Ironically, it’s not clear whether traditional software engineering research falls under the CSCS heading either, at least not if you define SE as the study of software construction—it takes a lot of SE skill to build the kinds of things CSCS is about, but I don’t see where CSCS requires the invention or study of new ways of building things. On the other hand, if your definition of SE includes end-user programming or the study of how to do empirical studies of tools and techniques in action, then there’s definitely overlap with CSCS.
So that’s my opening shot: anyone want to volley it back?
Via Jon Pipitone: there’s a panel discussion tomorrow at Columbia titled “Open Science: Good For Research, Good For Researchers?” Jean-Claude Bradley, Barry Canton, and Bora Zivkovic are all going to be there, and yes, video will be distributed. I’m looking forward to it—it’ll be a lot of thinking on computer supported collaborative science in one place.
I blogged last August about the first and second Provenance Challenge, in which the creators of systems for tracking scientific data and workflows were given sample problems, then asked to have their tools answer a variety of questions. (Results from the first were reported in Concurrency and Computation, but ironically, those articles are not openly available; the third challenge will kick off soon.) Chasing down one of those references again, I came across the Open Notebook Science Challenge, which “…calls upon people with access to materials and equipment to measure the solubility of compounds (aldehydes, amines and carboxylic acids are a priority) in organic solvents and report their findings using Open Notebook Science“. This isn’t quite the same thing as automatically tracking data provenance; instead, it is “…the practice of making the entire primary record of a research project publicly available online as it is recorded”. There are lots of interesting research questions for computer scientists here, ranging from privacy and security issues to notification, peripheral awareness, ontological engineering, and more — for example, see Cameron Neylon’s latest post synthesizing discussion about using OpenID to identify scientific researchers and their contributions.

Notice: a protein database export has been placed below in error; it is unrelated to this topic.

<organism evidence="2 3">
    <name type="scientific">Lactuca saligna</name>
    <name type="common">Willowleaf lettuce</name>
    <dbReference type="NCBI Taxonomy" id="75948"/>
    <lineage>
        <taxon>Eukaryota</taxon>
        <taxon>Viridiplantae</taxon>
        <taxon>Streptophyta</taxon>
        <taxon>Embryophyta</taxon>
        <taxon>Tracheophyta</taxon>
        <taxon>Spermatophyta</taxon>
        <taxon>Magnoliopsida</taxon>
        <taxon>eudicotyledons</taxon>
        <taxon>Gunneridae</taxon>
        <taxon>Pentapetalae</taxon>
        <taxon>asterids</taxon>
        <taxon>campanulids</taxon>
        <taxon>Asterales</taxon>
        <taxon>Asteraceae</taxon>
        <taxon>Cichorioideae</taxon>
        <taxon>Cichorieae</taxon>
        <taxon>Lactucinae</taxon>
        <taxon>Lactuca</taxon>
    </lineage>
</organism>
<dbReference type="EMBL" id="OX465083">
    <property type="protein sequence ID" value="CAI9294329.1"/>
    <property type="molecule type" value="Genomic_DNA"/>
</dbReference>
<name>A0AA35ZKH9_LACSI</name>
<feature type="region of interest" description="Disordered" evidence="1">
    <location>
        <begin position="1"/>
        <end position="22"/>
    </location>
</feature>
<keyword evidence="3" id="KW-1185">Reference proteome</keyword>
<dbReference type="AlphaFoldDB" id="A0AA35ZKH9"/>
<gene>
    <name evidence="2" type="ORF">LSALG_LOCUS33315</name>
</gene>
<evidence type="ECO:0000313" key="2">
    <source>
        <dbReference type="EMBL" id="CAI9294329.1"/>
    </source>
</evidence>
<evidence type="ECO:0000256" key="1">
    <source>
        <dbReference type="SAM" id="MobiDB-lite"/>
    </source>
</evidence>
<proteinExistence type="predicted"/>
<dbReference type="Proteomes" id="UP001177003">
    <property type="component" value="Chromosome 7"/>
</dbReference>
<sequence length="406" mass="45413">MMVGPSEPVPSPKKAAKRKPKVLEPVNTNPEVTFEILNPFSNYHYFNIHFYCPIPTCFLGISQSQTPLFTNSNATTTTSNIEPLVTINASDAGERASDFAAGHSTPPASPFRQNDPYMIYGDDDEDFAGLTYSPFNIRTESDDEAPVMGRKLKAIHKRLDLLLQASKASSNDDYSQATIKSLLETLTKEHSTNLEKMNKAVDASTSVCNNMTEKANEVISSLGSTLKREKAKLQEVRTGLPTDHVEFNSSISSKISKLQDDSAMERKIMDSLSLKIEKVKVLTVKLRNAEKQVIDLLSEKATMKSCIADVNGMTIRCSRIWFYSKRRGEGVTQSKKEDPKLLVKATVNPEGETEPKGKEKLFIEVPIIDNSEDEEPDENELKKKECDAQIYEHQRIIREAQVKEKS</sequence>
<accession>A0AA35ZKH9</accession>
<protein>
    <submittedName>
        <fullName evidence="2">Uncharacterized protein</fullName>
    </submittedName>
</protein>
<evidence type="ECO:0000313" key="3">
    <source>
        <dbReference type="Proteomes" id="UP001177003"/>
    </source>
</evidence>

Steve Eddins has posted an xUnit-style testing harness for MATLAB called MTEST on the MATLAB Central File Exchange. It’s a nice piece of work, and I hope numerical programmers will make heavy use of it.
Carl Zimmer (prolific and talented writer on biology and evolution) has posted a crowd-sourced reading list of great science writing. Lots of good stuff…
Jan Erik Moström recently posted a request for textbook recommendations for teaching programming (using Python) to biotechnology students. He has now posted the responses he received — might be interesting to some readers of this blog.
Interesting post from Systeme D called “ShareAlike considered harmful” (for geo data, anyway). I should give this to my students and ask them to think it through…
This time, he has blogged about best practices for making scientific data available. I think this kind of thing will have a much bigger impact on scientists’ productivity than any amount of parallel supercomputing, and that computer scientists could have a lot of impact by helping “real” scientists figure out how to do it better.